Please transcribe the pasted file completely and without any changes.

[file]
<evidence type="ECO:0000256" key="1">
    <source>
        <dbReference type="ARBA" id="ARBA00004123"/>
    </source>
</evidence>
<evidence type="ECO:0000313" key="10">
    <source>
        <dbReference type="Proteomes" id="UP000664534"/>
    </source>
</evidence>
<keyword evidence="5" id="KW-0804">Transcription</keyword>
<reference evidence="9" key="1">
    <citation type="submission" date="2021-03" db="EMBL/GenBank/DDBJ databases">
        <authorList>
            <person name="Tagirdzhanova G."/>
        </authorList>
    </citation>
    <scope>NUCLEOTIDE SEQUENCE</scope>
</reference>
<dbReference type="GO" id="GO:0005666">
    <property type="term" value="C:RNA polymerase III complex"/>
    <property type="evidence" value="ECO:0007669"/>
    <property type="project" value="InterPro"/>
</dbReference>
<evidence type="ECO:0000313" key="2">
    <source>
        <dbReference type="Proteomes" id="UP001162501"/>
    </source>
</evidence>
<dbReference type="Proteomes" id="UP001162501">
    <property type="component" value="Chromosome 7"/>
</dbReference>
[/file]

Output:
<evidence type="ECO:0000256" key="1">
    <source>
        <dbReference type="ARBA" id="ARBA00004123"/>
    </source>
</evidence>
<evidence type="ECO:0000313" key="10">
    <source>
        <dbReference type="Proteomes" id="UP000664534"/>
    </source>
</evidence>
<keyword evidence="5" id="KW-0804">Transcription</keyword>
<reference evidence="9" key="1">
    <citation type="submission" date="2021-03" db="EMBL/GenBank/DDBJ databases">
        <authorList>
            <person name="Tagirdzhanova G."/>
        </authorList>
    </citation>
    <scope>NUCLEOTIDE SEQUENCE</scope>
</reference>
<dbReference type="GO" id="GO:0005666">
    <property type="term" value="C:RNA polymerase III complex"/>
    <property type="evidence" value="ECO:0007669"/>
    <property type="project" value="InterPro"/>
</dbReference>
<evidence type="ECO:0000313" key="2">
    <source>
        <dbReference type="Proteomes" id="UP001162501"/>
    </source>
</evidence>
<dbReference type="Proteomes" id="UP001162501">
    <property type="component" value="Chromosome 7"/>
</dbReference>